Want to get in shape and improve your general well-being in 2020? Then why not try running?
Bryan Lawton of Up & Running Oldham (the town’s only specialist running store) believes that most people can run at least 5K if they follow a few basic principles and most importantly of all have the desire to do so.
“If you’ve not been active for a while, we would advise that you may want to build your fitness levels gently,” says Bryan. “If you have any underlying health conditions it is advisable to seek medical advice before embarking on a fitness programme.”
To avoid injury and enjoy the experience, it’s essential to ease yourself into running slowly and increase your pace and distance gradually over several outings. Start each run with a gentle warm-up of at least five minutes. This can include quick walking, marching on the spot, knee lifts, side-stepping and climbing stairs.
When you first start out, try alternating between running and walking during your session. As time goes by, make the running intervals longer until you no longer feel the need to walk.
Give yourself a few minutes to cool down after each run by walking and a doing few stretches.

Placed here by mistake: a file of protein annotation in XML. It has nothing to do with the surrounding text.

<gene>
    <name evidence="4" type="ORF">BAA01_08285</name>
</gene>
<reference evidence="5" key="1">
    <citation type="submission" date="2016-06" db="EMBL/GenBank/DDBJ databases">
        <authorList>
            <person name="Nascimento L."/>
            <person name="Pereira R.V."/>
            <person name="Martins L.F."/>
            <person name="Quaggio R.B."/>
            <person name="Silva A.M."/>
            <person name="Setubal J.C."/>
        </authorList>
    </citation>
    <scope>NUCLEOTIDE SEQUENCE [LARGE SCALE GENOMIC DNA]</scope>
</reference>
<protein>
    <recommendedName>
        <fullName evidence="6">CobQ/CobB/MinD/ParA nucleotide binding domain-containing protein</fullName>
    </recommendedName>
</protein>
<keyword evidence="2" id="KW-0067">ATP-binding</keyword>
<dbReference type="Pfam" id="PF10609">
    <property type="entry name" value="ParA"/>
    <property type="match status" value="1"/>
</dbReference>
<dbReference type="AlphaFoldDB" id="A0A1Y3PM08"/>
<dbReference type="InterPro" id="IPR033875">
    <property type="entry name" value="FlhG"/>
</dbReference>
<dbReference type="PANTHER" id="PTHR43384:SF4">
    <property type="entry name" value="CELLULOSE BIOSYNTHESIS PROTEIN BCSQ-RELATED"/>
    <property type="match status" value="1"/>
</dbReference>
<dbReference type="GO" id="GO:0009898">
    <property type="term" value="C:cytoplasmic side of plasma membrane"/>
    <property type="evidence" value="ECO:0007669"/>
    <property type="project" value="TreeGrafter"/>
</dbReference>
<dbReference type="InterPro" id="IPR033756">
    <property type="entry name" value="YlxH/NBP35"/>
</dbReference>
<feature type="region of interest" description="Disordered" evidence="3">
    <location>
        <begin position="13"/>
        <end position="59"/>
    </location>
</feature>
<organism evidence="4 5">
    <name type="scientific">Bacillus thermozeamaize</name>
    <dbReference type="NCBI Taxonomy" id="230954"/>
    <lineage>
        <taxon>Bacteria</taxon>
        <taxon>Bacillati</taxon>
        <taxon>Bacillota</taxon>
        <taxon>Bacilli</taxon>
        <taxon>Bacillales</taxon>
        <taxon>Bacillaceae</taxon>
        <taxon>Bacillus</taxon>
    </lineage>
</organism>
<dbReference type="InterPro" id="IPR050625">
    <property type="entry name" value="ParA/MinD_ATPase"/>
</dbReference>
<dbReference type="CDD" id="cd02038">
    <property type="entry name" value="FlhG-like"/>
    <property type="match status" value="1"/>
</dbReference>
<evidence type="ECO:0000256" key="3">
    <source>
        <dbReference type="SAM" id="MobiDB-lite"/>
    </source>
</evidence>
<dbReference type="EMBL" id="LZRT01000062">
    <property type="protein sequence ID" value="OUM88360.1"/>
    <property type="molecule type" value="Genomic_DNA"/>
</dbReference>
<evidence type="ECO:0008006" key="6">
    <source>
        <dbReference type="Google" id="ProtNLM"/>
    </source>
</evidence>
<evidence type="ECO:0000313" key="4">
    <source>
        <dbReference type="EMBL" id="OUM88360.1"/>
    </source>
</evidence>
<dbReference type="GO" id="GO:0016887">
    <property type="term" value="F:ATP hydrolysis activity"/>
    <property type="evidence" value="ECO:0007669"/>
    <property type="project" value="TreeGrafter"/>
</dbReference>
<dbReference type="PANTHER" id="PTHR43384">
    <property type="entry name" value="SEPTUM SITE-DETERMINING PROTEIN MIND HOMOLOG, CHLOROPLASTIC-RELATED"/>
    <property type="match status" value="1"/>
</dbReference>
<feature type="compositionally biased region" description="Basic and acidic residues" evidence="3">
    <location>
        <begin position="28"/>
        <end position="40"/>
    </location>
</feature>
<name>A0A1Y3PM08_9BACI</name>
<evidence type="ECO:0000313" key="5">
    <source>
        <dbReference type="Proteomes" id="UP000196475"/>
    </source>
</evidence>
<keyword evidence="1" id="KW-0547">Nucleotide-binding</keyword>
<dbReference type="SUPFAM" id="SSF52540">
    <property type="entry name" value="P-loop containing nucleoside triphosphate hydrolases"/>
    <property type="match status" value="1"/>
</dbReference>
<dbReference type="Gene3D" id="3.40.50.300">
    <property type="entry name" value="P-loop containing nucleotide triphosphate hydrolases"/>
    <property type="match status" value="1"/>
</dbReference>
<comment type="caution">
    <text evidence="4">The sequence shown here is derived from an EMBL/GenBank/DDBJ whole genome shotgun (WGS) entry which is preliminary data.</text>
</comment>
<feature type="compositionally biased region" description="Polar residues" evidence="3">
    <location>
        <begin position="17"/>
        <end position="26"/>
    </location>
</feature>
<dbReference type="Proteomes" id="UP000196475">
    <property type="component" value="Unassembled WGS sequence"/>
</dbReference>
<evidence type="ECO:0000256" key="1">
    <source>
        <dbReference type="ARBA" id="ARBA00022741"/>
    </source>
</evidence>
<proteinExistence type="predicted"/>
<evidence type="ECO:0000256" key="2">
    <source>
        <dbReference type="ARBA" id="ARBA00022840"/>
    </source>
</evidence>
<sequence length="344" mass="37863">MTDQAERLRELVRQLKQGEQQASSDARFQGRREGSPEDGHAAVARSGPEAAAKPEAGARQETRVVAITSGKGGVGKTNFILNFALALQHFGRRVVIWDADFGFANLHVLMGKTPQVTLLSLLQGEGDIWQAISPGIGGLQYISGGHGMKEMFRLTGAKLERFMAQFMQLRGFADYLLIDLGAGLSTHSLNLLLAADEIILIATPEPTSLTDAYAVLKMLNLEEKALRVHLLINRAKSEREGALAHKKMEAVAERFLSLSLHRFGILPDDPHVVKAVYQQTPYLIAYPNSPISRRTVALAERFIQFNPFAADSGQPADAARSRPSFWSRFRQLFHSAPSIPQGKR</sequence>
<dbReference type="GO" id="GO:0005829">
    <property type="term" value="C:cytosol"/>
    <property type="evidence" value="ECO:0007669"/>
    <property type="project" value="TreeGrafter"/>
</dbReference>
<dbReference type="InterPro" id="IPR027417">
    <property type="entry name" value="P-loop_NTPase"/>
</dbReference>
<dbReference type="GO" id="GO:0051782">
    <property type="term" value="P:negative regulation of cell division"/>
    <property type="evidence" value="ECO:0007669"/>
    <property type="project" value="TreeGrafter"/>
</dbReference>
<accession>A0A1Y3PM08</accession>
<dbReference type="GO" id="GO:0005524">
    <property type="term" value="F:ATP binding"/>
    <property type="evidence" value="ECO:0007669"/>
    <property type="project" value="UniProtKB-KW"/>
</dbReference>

Running requires little equipment, but a good pair of running shoes that suit your foot type will help improve comfort and prevent injury. Get advice from a specialist running retailer who will assess your gait and find the right shoe for you.
Women should also consider using a specific sports bra. These are sturdier than a regular bra and provide additional support. Again, a specialist running retailer will be able to advise.
Regular running for beginners means getting out at least twice a week. Your running will improve as your body adapts to regular training. It’s better to run twice a week, every week, than to run six times one week and then do nothing for several weeks.
Whatever your level, setting challenges is useful to stay motivated. Training for a race, such as a 5K or charity run is a good way to keep going, as is signing up for your local free weekly Park Run.
Keep a diary of your runs. Note down your route, distance, time, weather conditions and how you felt. That way, whenever your motivation is flagging, you can look back and be encouraged by how much you’ve improved. Keep your running interesting by adding variety. Running the same route over and over again can become boring. Vary your distance, pace and routes.
A running club is a great way to commit to running regularly. Most clubs have running groups for different levels, including beginners. Clubs are also a great way to find running partners to run with outside of club sessions. Several local running clubs offer Run Together programmes for beginners, ideal to ease non-runners into the world of running in a friendly and social environment.
Remember the next decade will be a marathon and not a sprint… So, pace yourself and enjoy the experience!